Food vendors in Belair Market fighting a proposal to put a supermarket in Oldtown Mall know they couldn't survive the competition. But their opposition shouldn't stop the city from trying to give East Baltimore residents, especially those who live in the Lafayette Courts and Latrobe Homes housing communities, a better place to buy groceries.
Public Voice for Food and Health Policy, a consumer advocacy group based in Washington, recently issued a report on the lack of supermarkets in inner-city neighborhoods. It concluded that poor people in many of America's big cities have very limited access to supermarkets, although those stores are more likely to give them the best prices.
Public Voice estimated that as much as $500 million to $1 billion in purchasing power for the federal food stamp program has been lost over the last 10 years because food stamp recipients without automobiles were unable to get to the stores where groceries are competitively priced.
According to a market survey by the trade magazine Food World, Baltimore has 13 Murry's, 12 Stop, Shop & Save and seven Farm Fresh supermarkets. Super Pride Markets, Super Fresh/A&P;, Food King and Food Kart have six stores each in the city. Giant has five and there are one Safeway, one Metro/Basics, one Santoni's, one Valu Food, one Eddie's Supermarket and an IGA.
That's about one supermarket for every 10,000 Baltimore residents, compared to an average of only .82 supermarkets per 10,000 residents in the 21 cities surveyed by Public Voice. But the Baltimore supermarkets remain inaccessible to many people without a car.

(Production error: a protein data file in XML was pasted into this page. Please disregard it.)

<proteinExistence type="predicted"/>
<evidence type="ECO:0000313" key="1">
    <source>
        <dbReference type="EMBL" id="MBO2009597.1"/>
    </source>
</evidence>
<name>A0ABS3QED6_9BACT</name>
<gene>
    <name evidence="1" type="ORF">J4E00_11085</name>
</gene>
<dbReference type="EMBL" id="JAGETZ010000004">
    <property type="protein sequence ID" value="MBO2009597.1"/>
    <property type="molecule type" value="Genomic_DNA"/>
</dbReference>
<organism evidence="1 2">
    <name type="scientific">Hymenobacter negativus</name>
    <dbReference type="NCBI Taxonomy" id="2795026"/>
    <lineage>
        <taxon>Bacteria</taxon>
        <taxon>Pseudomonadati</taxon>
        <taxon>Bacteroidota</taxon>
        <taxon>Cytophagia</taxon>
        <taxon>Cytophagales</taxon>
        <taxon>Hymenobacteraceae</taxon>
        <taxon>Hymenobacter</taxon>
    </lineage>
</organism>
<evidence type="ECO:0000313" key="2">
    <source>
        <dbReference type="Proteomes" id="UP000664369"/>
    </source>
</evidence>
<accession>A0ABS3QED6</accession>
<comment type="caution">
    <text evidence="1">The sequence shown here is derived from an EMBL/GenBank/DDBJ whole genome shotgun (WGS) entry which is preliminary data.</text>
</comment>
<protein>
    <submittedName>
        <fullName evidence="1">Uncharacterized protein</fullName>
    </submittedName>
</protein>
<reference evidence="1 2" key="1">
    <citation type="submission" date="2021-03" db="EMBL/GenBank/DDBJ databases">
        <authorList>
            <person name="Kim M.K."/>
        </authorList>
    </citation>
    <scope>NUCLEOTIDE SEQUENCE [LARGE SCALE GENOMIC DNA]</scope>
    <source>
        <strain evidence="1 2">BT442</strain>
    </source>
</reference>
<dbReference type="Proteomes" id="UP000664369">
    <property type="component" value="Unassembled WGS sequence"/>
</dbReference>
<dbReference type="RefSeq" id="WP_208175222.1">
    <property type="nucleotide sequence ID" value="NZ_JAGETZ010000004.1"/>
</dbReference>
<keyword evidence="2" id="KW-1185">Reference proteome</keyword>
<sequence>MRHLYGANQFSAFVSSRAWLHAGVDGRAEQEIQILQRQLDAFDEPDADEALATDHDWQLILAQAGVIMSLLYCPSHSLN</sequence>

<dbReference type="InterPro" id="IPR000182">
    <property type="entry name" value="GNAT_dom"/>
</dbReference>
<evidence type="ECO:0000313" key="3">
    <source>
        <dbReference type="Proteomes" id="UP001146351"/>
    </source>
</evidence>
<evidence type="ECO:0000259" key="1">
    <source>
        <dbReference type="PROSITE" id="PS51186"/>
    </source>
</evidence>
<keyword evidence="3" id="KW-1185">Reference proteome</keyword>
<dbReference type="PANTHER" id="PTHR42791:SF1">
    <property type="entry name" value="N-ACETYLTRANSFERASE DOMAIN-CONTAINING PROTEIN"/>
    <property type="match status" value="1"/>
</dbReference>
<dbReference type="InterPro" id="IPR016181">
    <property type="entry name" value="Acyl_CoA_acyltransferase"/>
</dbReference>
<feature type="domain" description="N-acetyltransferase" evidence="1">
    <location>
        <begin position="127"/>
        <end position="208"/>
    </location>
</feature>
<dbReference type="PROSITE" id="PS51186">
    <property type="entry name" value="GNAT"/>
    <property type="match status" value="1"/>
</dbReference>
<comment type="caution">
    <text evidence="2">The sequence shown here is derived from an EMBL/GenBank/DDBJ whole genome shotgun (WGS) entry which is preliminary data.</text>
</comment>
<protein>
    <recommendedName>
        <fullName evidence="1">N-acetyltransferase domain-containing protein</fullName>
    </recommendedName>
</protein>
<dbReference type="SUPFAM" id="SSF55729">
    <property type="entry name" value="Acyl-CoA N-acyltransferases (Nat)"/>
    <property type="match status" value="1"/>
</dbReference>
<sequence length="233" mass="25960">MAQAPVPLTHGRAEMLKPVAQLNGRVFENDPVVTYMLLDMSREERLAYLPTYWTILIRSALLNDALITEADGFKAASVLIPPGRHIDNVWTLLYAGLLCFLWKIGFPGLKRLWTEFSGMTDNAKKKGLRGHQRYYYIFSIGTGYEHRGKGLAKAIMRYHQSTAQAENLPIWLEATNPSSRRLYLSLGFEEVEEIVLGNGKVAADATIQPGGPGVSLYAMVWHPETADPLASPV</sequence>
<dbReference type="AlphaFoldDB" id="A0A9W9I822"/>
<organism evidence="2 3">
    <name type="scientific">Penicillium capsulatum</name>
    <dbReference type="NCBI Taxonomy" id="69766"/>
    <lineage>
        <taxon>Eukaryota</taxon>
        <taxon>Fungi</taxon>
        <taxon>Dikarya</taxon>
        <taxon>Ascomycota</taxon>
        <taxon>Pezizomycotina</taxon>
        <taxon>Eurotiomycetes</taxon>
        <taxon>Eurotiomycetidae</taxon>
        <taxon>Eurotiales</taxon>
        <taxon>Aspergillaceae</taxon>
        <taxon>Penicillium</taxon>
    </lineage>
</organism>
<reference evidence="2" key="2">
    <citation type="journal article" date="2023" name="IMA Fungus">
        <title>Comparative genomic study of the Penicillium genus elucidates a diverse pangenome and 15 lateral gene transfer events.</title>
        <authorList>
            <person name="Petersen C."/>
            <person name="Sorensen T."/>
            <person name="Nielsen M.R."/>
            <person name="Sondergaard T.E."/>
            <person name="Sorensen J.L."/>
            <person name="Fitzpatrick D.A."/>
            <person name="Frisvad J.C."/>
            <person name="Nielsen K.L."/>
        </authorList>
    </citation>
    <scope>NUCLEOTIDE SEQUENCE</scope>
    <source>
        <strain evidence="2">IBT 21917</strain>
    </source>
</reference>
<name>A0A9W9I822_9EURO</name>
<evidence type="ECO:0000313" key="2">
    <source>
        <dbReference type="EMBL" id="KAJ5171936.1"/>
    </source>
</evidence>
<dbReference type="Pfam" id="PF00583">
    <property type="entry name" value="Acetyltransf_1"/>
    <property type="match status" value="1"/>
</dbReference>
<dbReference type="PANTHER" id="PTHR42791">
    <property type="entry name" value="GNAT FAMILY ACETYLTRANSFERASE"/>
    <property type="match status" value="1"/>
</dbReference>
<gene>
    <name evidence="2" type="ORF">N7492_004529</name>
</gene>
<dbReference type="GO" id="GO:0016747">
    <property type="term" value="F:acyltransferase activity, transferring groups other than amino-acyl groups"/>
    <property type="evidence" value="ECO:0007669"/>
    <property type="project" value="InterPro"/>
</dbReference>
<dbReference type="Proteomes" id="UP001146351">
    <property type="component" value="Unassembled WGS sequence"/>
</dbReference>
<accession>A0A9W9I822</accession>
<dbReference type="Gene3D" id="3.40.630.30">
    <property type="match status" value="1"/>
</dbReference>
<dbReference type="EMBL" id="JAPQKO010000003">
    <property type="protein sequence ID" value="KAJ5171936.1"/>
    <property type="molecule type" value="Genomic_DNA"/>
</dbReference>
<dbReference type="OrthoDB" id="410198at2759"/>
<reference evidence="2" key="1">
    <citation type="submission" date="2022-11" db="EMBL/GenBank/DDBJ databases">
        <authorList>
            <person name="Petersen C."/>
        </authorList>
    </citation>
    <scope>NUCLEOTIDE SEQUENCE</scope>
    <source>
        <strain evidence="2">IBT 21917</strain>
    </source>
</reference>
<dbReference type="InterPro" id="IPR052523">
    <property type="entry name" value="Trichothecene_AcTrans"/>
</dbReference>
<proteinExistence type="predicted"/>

The city doesn't have a proposal from a supermarket chain for the Oldtown Mall. But the Department of Housing and Community Development is floating the idea to see if there's any interest. That has upset food merchants in the deteriorating shopping center -- most of them Korean-Americans -- who say they won't be able to offer competitive prices.
Final decisions in the matter must center on what's best for the community. The people of East Baltimore deserve better than what they're getting from Belair Market. Supermarket chains that fell in love with the suburbs are increasingly coming back into the cities, where land prices have been going down and the number of potential customers is enticing. That factor should not be ignored in deciding how urban renewal of Oldtown Mall should proceed.